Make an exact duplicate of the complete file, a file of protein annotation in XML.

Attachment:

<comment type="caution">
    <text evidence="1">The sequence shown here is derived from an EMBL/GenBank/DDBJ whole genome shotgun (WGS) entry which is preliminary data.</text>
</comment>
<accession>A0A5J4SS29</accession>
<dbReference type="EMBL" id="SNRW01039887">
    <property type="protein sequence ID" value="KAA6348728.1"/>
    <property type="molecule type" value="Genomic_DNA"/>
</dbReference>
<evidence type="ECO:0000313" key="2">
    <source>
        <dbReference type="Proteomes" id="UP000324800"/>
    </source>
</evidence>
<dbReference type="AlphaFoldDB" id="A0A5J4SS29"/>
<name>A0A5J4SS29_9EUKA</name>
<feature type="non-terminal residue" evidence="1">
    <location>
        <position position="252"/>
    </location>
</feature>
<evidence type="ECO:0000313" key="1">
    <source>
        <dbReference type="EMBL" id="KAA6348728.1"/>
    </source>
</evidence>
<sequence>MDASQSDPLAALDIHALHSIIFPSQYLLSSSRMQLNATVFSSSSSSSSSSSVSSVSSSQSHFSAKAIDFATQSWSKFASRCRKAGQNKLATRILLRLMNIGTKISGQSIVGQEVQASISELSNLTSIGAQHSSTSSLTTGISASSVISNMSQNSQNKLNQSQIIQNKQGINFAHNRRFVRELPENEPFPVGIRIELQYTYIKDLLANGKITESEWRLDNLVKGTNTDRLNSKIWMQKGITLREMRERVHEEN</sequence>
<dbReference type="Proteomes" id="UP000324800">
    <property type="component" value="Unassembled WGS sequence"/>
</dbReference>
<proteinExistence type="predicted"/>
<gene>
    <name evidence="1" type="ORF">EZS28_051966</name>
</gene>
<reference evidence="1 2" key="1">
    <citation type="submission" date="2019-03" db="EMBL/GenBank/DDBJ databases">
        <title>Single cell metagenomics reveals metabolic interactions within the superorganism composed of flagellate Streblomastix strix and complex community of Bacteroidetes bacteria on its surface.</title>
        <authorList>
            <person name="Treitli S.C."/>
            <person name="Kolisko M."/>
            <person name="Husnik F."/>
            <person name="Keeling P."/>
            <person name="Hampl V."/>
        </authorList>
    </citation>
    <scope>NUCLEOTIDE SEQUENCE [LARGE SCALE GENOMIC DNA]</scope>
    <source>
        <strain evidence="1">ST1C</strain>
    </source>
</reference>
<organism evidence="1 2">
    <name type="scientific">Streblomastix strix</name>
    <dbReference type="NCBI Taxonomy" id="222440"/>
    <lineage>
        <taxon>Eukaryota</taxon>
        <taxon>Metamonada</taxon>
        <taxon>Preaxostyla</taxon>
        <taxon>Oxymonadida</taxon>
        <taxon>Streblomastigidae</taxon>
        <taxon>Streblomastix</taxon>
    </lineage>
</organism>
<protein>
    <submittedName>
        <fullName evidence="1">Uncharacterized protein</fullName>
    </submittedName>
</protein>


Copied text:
<comment type="caution">
    <text evidence="1">The sequence shown here is derived from an EMBL/GenBank/DDBJ whole genome shotgun (WGS) entry which is preliminary data.</text>
</comment>
<accession>A0A5J4SS29</accession>
<dbReference type="EMBL" id="SNRW01039887">
    <property type="protein sequence ID" value="KAA6348728.1"/>
    <property type="molecule type" value="Genomic_DNA"/>
</dbReference>
<evidence type="ECO:0000313" key="2">
    <source>
        <dbReference type="Proteomes" id="UP000324800"/>
    </source>
</evidence>
<dbReference type="AlphaFoldDB" id="A0A5J4SS29"/>
<name>A0A5J4SS29_9EUKA</name>
<feature type="non-terminal residue" evidence="1">
    <location>
        <position position="252"/>
    </location>
</feature>
<evidence type="ECO:0000313" key="1">
    <source>
        <dbReference type="EMBL" id="KAA6348728.1"/>
    </source>
</evidence>
<sequence>MDASQSDPLAALDIHALHSIIFPSQYLLSSSRMQLNATVFSSSSSSSSSSSVSSVSSSQSHFSAKAIDFATQSWSKFASRCRKAGQNKLATRILLRLMNIGTKISGQSIVGQEVQASISELSNLTSIGAQHSSTSSLTTGISASSVISNMSQNSQNKLNQSQIIQNKQGINFAHNRRFVRELPENEPFPVGIRIELQYTYIKDLLANGKITESEWRLDNLVKGTNTDRLNSKIWMQKGITLREMRERVHEEN</sequence>
<dbReference type="Proteomes" id="UP000324800">
    <property type="component" value="Unassembled WGS sequence"/>
</dbReference>
<proteinExistence type="predicted"/>
<gene>
    <name evidence="1" type="ORF">EZS28_051966</name>
</gene>
<reference evidence="1 2" key="1">
    <citation type="submission" date="2019-03" db="EMBL/GenBank/DDBJ databases">
        <title>Single cell metagenomics reveals metabolic interactions within the superorganism composed of flagellate Streblomastix strix and complex community of Bacteroidetes bacteria on its surface.</title>
        <authorList>
            <person name="Treitli S.C."/>
            <person name="Kolisko M."/>
            <person name="Husnik F."/>
            <person name="Keeling P."/>
            <person name="Hampl V."/>
        </authorList>
    </citation>
    <scope>NUCLEOTIDE SEQUENCE [LARGE SCALE GENOMIC DNA]</scope>
    <source>
        <strain evidence="1">ST1C</strain>
    </source>
</reference>
<organism evidence="1 2">
    <name type="scientific">Streblomastix strix</name>
    <dbReference type="NCBI Taxonomy" id="222440"/>
    <lineage>
        <taxon>Eukaryota</taxon>
        <taxon>Metamonada</taxon>
        <taxon>Preaxostyla</taxon>
        <taxon>Oxymonadida</taxon>
        <taxon>Streblomastigidae</taxon>
        <taxon>Streblomastix</taxon>
    </lineage>
</organism>
<protein>
    <submittedName>
        <fullName evidence="1">Uncharacterized protein</fullName>
    </submittedName>
</protein>